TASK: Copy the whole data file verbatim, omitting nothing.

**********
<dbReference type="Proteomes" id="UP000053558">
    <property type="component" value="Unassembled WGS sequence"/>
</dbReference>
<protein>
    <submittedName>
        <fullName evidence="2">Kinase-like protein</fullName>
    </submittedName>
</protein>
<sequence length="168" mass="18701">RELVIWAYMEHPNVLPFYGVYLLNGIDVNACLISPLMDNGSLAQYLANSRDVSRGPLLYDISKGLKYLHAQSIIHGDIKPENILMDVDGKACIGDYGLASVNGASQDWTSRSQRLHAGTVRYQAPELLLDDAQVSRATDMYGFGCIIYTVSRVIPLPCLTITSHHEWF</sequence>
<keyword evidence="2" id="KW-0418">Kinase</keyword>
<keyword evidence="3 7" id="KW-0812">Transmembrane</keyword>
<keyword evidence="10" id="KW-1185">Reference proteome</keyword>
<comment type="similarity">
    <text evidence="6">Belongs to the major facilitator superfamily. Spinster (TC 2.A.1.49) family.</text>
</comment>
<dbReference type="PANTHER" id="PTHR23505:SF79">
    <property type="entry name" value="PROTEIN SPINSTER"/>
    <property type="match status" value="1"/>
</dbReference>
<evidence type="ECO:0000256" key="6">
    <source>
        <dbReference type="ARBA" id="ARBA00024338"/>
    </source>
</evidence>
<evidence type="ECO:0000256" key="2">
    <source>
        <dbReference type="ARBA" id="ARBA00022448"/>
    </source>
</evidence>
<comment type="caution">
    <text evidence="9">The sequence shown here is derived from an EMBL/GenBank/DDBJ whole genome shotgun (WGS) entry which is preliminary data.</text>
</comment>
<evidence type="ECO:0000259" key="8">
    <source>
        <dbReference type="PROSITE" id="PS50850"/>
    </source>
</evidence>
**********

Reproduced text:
<dbReference type="Proteomes" id="UP000053558">
    <property type="component" value="Unassembled WGS sequence"/>
</dbReference>
<protein>
    <submittedName>
        <fullName evidence="2">Kinase-like protein</fullName>
    </submittedName>
</protein>
<sequence length="168" mass="18701">RELVIWAYMEHPNVLPFYGVYLLNGIDVNACLISPLMDNGSLAQYLANSRDVSRGPLLYDISKGLKYLHAQSIIHGDIKPENILMDVDGKACIGDYGLASVNGASQDWTSRSQRLHAGTVRYQAPELLLDDAQVSRATDMYGFGCIIYTVSRVIPLPCLTITSHHEWF</sequence>
<keyword evidence="2" id="KW-0418">Kinase</keyword>
<keyword evidence="3 7" id="KW-0812">Transmembrane</keyword>
<keyword evidence="10" id="KW-1185">Reference proteome</keyword>
<comment type="similarity">
    <text evidence="6">Belongs to the major facilitator superfamily. Spinster (TC 2.A.1.49) family.</text>
</comment>
<dbReference type="PANTHER" id="PTHR23505:SF79">
    <property type="entry name" value="PROTEIN SPINSTER"/>
    <property type="match status" value="1"/>
</dbReference>
<evidence type="ECO:0000256" key="6">
    <source>
        <dbReference type="ARBA" id="ARBA00024338"/>
    </source>
</evidence>
<evidence type="ECO:0000256" key="2">
    <source>
        <dbReference type="ARBA" id="ARBA00022448"/>
    </source>
</evidence>
<comment type="caution">
    <text evidence="9">The sequence shown here is derived from an EMBL/GenBank/DDBJ whole genome shotgun (WGS) entry which is preliminary data.</text>
</comment>
<evidence type="ECO:0000259" key="8">
    <source>
        <dbReference type="PROSITE" id="PS50850"/>
    </source>
</evidence>